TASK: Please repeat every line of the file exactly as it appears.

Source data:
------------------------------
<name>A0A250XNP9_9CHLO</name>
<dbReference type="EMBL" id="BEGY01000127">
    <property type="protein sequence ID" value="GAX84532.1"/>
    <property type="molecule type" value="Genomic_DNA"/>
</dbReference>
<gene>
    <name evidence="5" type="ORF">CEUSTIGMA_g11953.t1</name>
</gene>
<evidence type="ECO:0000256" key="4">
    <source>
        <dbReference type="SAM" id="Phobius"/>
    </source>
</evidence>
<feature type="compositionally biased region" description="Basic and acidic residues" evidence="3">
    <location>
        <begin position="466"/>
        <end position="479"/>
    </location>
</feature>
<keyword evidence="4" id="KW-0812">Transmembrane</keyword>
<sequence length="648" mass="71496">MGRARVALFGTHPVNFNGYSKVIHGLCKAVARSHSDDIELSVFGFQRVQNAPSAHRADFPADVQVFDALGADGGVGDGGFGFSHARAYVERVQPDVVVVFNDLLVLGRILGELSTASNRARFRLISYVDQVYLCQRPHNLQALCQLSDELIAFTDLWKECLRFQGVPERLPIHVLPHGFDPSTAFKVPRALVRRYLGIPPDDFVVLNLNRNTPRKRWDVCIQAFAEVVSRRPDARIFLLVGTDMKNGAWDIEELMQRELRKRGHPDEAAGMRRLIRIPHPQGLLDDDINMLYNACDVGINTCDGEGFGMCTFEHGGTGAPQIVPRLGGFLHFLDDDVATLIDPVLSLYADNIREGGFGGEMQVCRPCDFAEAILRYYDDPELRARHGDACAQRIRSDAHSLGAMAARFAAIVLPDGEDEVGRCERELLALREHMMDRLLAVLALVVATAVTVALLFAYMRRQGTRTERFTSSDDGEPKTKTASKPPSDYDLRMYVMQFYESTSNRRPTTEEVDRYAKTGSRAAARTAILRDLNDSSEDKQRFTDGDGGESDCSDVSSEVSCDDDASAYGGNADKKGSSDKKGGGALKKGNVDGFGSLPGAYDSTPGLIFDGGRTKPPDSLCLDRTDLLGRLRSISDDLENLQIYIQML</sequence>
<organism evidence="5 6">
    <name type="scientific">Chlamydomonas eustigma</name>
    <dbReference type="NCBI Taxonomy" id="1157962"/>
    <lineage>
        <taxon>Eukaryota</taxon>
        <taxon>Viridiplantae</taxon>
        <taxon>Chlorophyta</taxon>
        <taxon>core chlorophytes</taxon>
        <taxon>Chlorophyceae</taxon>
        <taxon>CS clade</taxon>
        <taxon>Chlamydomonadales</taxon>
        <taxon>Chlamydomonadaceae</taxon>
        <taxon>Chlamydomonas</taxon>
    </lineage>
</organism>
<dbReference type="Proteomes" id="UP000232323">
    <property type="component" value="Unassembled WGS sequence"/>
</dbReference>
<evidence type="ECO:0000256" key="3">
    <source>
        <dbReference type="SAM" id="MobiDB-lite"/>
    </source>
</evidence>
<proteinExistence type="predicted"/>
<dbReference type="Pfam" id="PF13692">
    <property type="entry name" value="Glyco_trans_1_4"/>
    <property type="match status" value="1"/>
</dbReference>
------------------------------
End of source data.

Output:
<name>A0A250XNP9_9CHLO</name>
<dbReference type="EMBL" id="BEGY01000127">
    <property type="protein sequence ID" value="GAX84532.1"/>
    <property type="molecule type" value="Genomic_DNA"/>
</dbReference>
<gene>
    <name evidence="5" type="ORF">CEUSTIGMA_g11953.t1</name>
</gene>
<evidence type="ECO:0000256" key="4">
    <source>
        <dbReference type="SAM" id="Phobius"/>
    </source>
</evidence>
<feature type="compositionally biased region" description="Basic and acidic residues" evidence="3">
    <location>
        <begin position="466"/>
        <end position="479"/>
    </location>
</feature>
<keyword evidence="4" id="KW-0812">Transmembrane</keyword>
<sequence length="648" mass="71496">MGRARVALFGTHPVNFNGYSKVIHGLCKAVARSHSDDIELSVFGFQRVQNAPSAHRADFPADVQVFDALGADGGVGDGGFGFSHARAYVERVQPDVVVVFNDLLVLGRILGELSTASNRARFRLISYVDQVYLCQRPHNLQALCQLSDELIAFTDLWKECLRFQGVPERLPIHVLPHGFDPSTAFKVPRALVRRYLGIPPDDFVVLNLNRNTPRKRWDVCIQAFAEVVSRRPDARIFLLVGTDMKNGAWDIEELMQRELRKRGHPDEAAGMRRLIRIPHPQGLLDDDINMLYNACDVGINTCDGEGFGMCTFEHGGTGAPQIVPRLGGFLHFLDDDVATLIDPVLSLYADNIREGGFGGEMQVCRPCDFAEAILRYYDDPELRARHGDACAQRIRSDAHSLGAMAARFAAIVLPDGEDEVGRCERELLALREHMMDRLLAVLALVVATAVTVALLFAYMRRQGTRTERFTSSDDGEPKTKTASKPPSDYDLRMYVMQFYESTSNRRPTTEEVDRYAKTGSRAAARTAILRDLNDSSEDKQRFTDGDGGESDCSDVSSEVSCDDDASAYGGNADKKGSSDKKGGGALKKGNVDGFGSLPGAYDSTPGLIFDGGRTKPPDSLCLDRTDLLGRLRSISDDLENLQIYIQML</sequence>
<organism evidence="5 6">
    <name type="scientific">Chlamydomonas eustigma</name>
    <dbReference type="NCBI Taxonomy" id="1157962"/>
    <lineage>
        <taxon>Eukaryota</taxon>
        <taxon>Viridiplantae</taxon>
        <taxon>Chlorophyta</taxon>
        <taxon>core chlorophytes</taxon>
        <taxon>Chlorophyceae</taxon>
        <taxon>CS clade</taxon>
        <taxon>Chlamydomonadales</taxon>
        <taxon>Chlamydomonadaceae</taxon>
        <taxon>Chlamydomonas</taxon>
    </lineage>
</organism>
<dbReference type="Proteomes" id="UP000232323">
    <property type="component" value="Unassembled WGS sequence"/>
</dbReference>
<evidence type="ECO:0000256" key="3">
    <source>
        <dbReference type="SAM" id="MobiDB-lite"/>
    </source>
</evidence>
<proteinExistence type="predicted"/>
<dbReference type="Pfam" id="PF13692">
    <property type="entry name" value="Glyco_trans_1_4"/>
    <property type="match status" value="1"/>
</dbReference>